Overmod
They are, but they are not very powerful and not very efficient, so you need a lot of them to accomplish what a properly suspended quartz tube does easily, and even in industrial quantity they are still expensive.  Here is a recent IEEE "COVID-19" related story with some of the associated tech discussed: https://spectrum.ieee.org/tech-talk/semiconductors/optoelectronics/ultravioletled-maker-demonstrates-30second-coronavirus-kill You will note between the lines just how many of the VioLED modules would need to be deployed in the duct architecture. Keep in mind that UV-C, the nucleic-acid denaturing wavelength range, also generates ozone which is effective in sanitizing 'downrange' for some distance.  Unfortunately this has a detectable odor and poses a human-health danger and would need to be removed before any return air reached inhabited spaces... this is doable but would have to be perfectly and consistently maintained at all times, even net of tampering, something Amtrak staff and maintenance might not safely assure; I am not sure how cost-effective providing active ozone detectors in ventilated spaces on all the cars, on top of the cost for generating the UV, would be.

I use a IQAir Home purifier and it just uses filtration a series of filters and is able to handle COVID-19 and filters down to .003 microns.    No UV lights at all.   And purifies the air to Hospital standards.    I think the whole UV light thing is someone's neighbor is selling them out of a garage or something.

With the IQAir unit the filters are monitored via a system that keeps track of cfm airflow and time unit is running pushing air through the filters.    Each filter has an indicator light that turns yellow when the filter is getting near the end of it's life and then red when the filter is at end of life.    The filter that is used up first is good for a year to 18 months operation, other filters....they have a carbon filter in there are good for 24 months or longer.    Seems to me you could hook that up to a Superliner ventilation system relatively easily and just check the filters at regular maintenence checks of at least once a year.   And keep the system running.   You might have to buy more powerful fans though.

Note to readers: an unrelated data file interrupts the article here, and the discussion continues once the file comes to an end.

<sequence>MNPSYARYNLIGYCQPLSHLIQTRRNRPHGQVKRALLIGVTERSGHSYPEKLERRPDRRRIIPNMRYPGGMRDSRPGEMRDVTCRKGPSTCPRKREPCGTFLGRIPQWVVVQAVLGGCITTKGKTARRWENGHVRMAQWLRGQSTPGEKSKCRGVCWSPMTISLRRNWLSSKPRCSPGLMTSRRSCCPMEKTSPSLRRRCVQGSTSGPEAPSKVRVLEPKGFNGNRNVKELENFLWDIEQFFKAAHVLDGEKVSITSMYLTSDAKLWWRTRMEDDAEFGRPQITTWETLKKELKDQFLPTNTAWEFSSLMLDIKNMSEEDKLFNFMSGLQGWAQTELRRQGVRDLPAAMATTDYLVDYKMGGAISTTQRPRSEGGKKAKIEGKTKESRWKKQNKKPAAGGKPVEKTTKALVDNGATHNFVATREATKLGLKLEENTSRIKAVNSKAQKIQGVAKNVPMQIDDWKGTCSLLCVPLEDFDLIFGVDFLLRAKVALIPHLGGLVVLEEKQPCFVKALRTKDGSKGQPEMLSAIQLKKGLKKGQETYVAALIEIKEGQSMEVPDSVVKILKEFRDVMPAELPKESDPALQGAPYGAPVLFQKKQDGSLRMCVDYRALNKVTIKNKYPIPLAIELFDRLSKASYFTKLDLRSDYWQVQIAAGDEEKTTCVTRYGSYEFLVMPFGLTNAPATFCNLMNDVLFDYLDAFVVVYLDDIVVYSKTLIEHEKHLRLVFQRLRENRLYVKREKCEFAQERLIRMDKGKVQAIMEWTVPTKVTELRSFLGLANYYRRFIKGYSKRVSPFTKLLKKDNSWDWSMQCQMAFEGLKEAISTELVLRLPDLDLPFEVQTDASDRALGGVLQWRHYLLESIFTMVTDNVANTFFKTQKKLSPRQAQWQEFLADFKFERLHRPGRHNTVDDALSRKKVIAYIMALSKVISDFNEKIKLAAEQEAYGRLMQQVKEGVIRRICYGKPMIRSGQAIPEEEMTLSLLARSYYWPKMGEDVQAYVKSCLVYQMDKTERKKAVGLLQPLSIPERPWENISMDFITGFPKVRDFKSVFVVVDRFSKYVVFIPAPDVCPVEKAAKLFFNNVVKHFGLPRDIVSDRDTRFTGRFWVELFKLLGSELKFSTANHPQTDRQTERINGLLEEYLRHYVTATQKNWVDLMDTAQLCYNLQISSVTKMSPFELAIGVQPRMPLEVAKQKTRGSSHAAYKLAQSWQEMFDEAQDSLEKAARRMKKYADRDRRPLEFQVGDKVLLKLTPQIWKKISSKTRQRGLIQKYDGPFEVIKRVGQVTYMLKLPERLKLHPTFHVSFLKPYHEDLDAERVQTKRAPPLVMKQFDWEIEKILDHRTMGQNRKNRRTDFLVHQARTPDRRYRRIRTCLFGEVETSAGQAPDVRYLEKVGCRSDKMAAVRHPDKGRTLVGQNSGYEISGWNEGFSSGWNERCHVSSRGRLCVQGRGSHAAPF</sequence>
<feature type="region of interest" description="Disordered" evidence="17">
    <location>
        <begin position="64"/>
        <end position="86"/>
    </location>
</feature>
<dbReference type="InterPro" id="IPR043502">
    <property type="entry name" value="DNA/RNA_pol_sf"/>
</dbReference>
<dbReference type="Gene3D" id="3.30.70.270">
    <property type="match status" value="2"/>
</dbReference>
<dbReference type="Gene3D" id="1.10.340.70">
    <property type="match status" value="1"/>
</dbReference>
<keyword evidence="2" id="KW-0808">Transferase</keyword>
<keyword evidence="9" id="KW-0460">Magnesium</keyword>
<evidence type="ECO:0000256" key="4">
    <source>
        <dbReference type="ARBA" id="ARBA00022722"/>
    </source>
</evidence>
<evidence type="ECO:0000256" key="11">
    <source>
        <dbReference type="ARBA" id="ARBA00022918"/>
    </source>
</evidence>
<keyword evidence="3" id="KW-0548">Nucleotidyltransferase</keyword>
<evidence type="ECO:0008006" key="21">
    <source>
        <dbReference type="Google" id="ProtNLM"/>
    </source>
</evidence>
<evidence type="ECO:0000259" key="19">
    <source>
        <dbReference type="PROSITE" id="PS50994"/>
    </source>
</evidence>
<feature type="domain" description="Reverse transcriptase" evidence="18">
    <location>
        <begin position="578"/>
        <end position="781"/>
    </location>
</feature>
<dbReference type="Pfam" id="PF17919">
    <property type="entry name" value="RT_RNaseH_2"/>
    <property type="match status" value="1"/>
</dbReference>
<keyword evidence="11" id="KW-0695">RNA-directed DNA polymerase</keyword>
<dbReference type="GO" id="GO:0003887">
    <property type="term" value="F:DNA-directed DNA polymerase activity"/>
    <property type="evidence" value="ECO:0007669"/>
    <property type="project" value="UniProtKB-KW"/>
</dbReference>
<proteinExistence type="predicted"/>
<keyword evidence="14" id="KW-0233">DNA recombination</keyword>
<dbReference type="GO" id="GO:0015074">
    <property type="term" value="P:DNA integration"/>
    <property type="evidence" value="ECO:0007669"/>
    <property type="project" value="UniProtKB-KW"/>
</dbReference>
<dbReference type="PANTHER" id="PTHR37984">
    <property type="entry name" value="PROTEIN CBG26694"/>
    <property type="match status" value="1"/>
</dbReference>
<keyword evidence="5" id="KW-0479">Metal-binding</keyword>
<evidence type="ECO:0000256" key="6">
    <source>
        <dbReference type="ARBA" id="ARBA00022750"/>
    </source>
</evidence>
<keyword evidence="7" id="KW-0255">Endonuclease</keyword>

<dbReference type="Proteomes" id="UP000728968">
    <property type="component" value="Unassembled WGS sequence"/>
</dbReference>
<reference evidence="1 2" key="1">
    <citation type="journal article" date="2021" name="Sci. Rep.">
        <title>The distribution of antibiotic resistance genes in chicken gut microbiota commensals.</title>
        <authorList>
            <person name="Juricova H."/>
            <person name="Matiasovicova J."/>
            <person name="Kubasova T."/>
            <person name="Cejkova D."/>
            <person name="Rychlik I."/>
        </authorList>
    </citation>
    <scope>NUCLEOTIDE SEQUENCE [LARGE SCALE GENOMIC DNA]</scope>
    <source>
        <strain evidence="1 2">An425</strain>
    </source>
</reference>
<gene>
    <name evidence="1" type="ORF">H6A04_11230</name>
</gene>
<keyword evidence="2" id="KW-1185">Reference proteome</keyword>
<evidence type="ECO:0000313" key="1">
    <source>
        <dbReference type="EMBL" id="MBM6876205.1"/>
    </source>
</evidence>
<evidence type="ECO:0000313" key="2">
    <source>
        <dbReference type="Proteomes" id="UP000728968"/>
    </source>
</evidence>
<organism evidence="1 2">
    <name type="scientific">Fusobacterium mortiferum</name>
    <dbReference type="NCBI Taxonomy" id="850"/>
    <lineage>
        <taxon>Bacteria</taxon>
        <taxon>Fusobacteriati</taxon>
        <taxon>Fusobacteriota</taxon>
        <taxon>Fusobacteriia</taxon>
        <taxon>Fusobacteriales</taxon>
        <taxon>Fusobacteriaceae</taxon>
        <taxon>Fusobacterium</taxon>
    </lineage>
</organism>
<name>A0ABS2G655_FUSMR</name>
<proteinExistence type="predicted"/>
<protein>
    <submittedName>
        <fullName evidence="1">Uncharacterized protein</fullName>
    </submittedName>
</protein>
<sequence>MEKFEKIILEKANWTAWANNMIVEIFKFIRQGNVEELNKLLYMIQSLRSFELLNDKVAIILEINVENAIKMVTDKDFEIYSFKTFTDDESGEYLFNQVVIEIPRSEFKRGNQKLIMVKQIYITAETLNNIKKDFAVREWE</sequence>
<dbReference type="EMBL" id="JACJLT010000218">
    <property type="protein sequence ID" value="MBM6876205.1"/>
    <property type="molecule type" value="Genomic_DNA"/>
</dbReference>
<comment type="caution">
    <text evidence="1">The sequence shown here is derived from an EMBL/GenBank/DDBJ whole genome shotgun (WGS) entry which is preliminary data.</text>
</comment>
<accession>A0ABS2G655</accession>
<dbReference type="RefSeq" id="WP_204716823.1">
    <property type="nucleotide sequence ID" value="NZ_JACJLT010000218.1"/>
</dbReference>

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Posted by charlie hebdo on Wednesday, September 16, 2020 7:28 AM

CMStPnP

 

 
Overmod
They are, but they are not very powerful and not very efficient, so you need a lot of them to accomplish what a properly suspended quartz tube does easily, and even in industrial quantity they are still expensive.  Here is a recent IEEE "COVID-19" related story with some of the associated tech discussed: https://spectrum.ieee.org/tech-talk/semiconductors/optoelectronics/ultravioletled-maker-demonstrates-30second-coronavirus-kill You will note between the lines just how many of the VioLED modules would need to be deployed in the duct architecture. Keep in mind that UV-C, the nucleic-acid denaturing wavelength range, also generates ozone which is effective in sanitizing 'downrange' for some distance.  Unfortunately this has a detectable odor and poses a human-health danger and would need to be removed before any return air reached inhabited spaces... this is doable but would have to be perfectly and consistently maintained at all times, even net of tampering, something Amtrak staff and maintenance might not safely assure; I am not sure how cost-effective providing active ozone detectors in ventilated spaces on all the cars, on top of the cost for generating the UV, would be.

 

I use a IQAir Home purifier and it just uses filtration a series of filters and is able to handle COVID-19 and filters down to .003 microns.    No UV lights at all.   And purifies the air to Hospital standards.    I think the whole UV light thing is someone's neighbor is selling them out of a garage or something.

With the IQAir unit the filters are monitored via a system that keeps track of cfm airflow and time unit is running pushing air through the filters.    Each filter has an indicator light that turns yellow when the filter is getting near the end of it's life and then red when the filter is at end of life.    The filter that is used up first is good for a year to 18 months operation, other filters....they have a carbon filter in there are good for 24 months or longer.    Seems to me you could hook that up to a Superliner ventilation system relatively easily and just check the filters at regular maintenence checks of at least once a year.   And keep the system running.   You might have to buy more powerful fans though.

 

That is the definition of true HEPA filtration system.  There are many. 

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Posted by Erik_Mag on Wednesday, September 16, 2020 9:58 PM

If the A/C is running and the air is humid enough, the condensation on the (refrigerant) evaporator coils will do a fair job of trapping particulates.